Sunday, November 28, 2021

Local News

Large Groups of Student Quarantines Cause Concern in Region 4

With several COVID-19 cases affecting the Regional 4 School District just weeks into the 2021–’22 school year, several parents have expressd concern that their children, who cannot attend school based on being a close contact of a case, could be losing ground academically.

Robert Ferretti, vice chair of the Deep River Board of Education (BOE), recently raised the concerns of parents in Deep River with Region 4 administrators at an Oct. 7 joint BOE meeting.

“Deep River had nearly 20 percent, 30 percent of the school out at one point recently,” said Ferretti. “I think there is a concern about lack of instruction [and] lack of engagement with those students while they’re in quarantine for 5, 10 days at a time sometimes.”

Unlike last year, the district, following state guidelines, is operating fully in person.

A parent from Deep River, David Richards, emailed the Courier, saying, “If this was April, or last year, they’d have gone remote to stem the tide of infections. Not this year, though. The only difference is teachers are vaccinated. But kids still aren’t. That doesn’t seem fair to the kids.”

Annie Lewis, another Deep River parent, said in a phone interview that she believes more can be done to support students who are in quarantine, and that synchronous learning through a Google Meet with a teacher could offer that extra support.

“Mostly, what I’d like are Google Meets for kids in quarantine,” said Lewis. “So, I think kids in quarantine should have access to the classroom through…a digital platform like Google Meets. We did this last year. I don’t understand why, only for kids who are quarantined, we can’t do this.”

Lewis said that she has attempted to reach administrators, who provide different information than that which she is getting from teachers in the district about their ability to use an online platform for synchronous teaching and learning during a quarantine.

“So, there is a big disconnect between what teachers are being told and what the administration is telling parents and none of it is being done in the name of what is best for children,” said Lewis. “I’m very disappointed.”

A remote teaching and learning option is not required to be offered in the Region 4 district this year, which aligns with guidance for the 2021–’22 school year from the state Department of Education, according to Superintendent of Schools Brian White.

On Oct. 7, White discussed how quarantine protocols are different this year and that quarantine periods have been reduced, with students at the upper grade levels in the district not required to quarantine due to inoculation against the virus.

“Although this is certainly going to be a challenge for the next month or so, we do anticipate that as vaccines do become available for elementary age students and more students receive those vaccines that the impact of these quarantines will be less and less over the year,” said White.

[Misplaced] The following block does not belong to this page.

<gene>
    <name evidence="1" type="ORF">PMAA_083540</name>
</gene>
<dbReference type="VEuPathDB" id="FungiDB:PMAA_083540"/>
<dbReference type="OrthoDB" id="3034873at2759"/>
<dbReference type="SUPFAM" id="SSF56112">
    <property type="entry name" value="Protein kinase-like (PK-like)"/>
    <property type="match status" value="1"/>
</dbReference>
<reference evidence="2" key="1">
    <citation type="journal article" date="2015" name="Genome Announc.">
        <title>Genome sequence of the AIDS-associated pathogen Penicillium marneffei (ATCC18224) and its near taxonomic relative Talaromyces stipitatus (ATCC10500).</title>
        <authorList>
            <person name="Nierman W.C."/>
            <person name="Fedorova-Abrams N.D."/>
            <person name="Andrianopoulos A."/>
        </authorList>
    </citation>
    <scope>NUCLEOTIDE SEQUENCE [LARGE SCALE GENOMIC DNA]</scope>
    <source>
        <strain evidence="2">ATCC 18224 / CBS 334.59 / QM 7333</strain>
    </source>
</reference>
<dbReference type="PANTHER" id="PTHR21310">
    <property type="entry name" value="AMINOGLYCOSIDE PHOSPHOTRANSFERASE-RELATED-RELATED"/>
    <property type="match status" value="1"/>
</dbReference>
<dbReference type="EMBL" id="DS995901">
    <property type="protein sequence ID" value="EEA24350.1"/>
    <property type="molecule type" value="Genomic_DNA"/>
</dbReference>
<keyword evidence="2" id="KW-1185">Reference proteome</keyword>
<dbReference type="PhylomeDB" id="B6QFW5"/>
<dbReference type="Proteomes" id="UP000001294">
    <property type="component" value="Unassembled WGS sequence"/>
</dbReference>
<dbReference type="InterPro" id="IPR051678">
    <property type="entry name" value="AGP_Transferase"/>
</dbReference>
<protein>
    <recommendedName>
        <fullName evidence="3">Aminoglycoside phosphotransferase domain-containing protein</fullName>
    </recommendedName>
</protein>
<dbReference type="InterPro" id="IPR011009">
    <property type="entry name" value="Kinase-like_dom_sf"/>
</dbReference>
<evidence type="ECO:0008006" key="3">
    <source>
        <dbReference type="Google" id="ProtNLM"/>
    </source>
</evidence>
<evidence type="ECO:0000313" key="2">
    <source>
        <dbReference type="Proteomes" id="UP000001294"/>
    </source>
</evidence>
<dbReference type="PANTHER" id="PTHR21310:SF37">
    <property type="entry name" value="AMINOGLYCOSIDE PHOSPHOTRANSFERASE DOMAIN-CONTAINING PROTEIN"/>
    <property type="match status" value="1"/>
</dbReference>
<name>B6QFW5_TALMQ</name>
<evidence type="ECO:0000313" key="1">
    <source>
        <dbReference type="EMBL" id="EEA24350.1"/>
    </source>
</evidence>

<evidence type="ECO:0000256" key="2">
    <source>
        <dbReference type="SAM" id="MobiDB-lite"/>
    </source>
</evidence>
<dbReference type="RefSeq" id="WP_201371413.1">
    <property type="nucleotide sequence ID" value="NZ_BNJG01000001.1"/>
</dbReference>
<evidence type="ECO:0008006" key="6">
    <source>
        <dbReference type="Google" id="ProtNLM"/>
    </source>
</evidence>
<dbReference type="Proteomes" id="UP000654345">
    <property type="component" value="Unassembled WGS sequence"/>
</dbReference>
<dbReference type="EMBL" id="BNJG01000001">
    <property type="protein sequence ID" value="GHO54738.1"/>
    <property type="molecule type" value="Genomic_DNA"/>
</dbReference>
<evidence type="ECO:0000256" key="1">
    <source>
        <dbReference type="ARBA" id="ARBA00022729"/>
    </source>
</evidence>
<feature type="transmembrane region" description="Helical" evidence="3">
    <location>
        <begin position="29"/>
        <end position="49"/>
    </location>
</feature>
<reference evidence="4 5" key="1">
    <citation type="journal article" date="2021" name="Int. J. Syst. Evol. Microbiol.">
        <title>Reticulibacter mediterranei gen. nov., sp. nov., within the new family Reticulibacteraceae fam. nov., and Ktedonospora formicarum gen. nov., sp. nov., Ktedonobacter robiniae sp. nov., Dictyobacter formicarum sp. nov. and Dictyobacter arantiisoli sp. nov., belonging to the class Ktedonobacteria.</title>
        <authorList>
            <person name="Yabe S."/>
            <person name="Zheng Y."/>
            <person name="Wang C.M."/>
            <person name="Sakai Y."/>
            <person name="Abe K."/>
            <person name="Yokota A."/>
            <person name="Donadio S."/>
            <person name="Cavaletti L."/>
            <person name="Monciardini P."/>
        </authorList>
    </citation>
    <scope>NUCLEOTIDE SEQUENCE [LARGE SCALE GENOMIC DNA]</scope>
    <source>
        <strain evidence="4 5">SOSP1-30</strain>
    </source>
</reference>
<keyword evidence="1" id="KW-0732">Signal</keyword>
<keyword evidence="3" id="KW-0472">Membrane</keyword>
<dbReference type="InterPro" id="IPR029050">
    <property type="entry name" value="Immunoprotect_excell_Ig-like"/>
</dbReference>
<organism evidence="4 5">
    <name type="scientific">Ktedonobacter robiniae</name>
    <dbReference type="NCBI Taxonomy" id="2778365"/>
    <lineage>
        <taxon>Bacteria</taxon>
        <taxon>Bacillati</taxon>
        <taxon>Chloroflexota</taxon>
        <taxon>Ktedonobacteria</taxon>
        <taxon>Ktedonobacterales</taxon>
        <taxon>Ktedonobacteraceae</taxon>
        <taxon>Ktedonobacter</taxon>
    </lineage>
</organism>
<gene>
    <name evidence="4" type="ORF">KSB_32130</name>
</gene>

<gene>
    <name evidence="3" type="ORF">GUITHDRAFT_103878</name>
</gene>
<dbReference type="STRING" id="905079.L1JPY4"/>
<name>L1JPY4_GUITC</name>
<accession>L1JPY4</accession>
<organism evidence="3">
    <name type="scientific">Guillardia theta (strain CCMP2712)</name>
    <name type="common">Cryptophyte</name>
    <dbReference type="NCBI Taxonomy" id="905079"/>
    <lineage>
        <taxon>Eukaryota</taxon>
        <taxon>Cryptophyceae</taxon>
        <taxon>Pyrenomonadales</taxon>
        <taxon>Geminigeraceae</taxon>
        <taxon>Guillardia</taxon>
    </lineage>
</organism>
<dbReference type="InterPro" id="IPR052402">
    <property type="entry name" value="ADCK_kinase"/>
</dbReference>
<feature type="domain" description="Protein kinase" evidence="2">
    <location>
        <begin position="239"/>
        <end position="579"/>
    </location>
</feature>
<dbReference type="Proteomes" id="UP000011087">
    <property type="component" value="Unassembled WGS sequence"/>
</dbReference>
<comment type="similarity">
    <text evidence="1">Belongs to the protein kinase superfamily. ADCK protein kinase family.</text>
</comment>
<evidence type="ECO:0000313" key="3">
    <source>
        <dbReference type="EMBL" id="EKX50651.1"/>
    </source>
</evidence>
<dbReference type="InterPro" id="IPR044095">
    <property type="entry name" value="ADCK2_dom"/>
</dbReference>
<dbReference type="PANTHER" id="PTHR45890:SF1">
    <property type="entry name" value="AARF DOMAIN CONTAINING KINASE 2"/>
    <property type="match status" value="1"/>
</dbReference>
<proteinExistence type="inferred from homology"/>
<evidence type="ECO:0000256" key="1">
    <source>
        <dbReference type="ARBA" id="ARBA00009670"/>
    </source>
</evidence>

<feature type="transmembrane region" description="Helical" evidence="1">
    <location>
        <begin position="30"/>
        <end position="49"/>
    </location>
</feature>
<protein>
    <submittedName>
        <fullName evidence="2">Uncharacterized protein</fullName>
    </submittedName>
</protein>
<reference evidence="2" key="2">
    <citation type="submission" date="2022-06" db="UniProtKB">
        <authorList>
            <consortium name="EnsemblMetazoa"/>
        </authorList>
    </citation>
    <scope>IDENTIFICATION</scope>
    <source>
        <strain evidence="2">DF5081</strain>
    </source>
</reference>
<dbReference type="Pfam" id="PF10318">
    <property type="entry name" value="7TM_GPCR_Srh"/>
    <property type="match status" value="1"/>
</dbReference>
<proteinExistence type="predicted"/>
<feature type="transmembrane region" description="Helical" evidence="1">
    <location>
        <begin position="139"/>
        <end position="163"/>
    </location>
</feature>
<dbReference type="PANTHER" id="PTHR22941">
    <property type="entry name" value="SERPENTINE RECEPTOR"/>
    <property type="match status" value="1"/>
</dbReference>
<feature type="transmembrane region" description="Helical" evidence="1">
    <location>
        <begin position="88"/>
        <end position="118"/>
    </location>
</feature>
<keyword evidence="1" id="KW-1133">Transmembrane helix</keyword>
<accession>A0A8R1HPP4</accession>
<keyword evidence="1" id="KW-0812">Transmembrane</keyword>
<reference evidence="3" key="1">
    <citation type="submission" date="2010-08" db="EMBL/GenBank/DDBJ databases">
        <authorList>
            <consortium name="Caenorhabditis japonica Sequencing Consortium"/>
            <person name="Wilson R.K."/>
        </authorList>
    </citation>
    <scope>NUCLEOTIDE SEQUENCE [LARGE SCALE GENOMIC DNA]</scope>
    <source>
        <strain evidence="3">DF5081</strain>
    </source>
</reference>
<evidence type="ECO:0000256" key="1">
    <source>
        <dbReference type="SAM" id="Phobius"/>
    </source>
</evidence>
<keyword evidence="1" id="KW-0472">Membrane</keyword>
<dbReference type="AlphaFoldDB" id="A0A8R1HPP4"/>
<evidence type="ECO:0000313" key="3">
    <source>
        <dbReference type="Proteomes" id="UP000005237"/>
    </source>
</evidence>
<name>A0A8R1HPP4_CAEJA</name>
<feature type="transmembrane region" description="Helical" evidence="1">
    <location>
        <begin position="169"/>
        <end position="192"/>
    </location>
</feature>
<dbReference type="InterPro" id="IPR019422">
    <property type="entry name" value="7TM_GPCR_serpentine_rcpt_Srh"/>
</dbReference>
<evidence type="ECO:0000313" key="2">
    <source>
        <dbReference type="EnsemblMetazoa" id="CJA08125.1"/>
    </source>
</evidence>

Ferretti asked whether any of the federal grant funds could be used this school year to help students who had been quarantined based on exposure to a case.

“In order to not have them fall back, I’m wondering if some of these funds can be used now in the present to engage with those students throughout the day, provide more instruction when they are home and quarantined,” said Ferretti. “You know, just wanted to raise that as a concern that I think many of the parents have had students out on quarantine are raising.”

In response, White confirmed that there had been approximately 70 students recently affected at the elementary school in Deep River due to COVID-19 exposure and that he and his staff are working to understand the situation, “sort of under the new teaching and learning requirements” of this school year.

White also asked Assistant Superintendent Sarah Brzozowy to elaborate at the meeting on what is being done to help students who have been quarantined this school year. Brzozowy pointed to a few examples of teachers posting instructional materials online to Google Classroom.

She said that she’s going to be “circling back with all of the [building] principals to see, you know, in the event of student quarantines, how can we do a better job absent that remote option this year, to make sure that students are not falling behind due to a lack of ongoing instruction.”

Although the state is not requiring that school districts offer a remote option for students, it does encourage school districts to be prepared to offer remote learning for different scenarios related to COVID-19, such as when a group of students is in quarantine, according to the state’s Guidance on The Future of Remote Learning in Connecticut document (find that link here).


Elizabeth Reinhart covers news for Chester, Deep River, and Essex for Zip06. Email Elizabeth at e.reinhart@shorepublishing.com.

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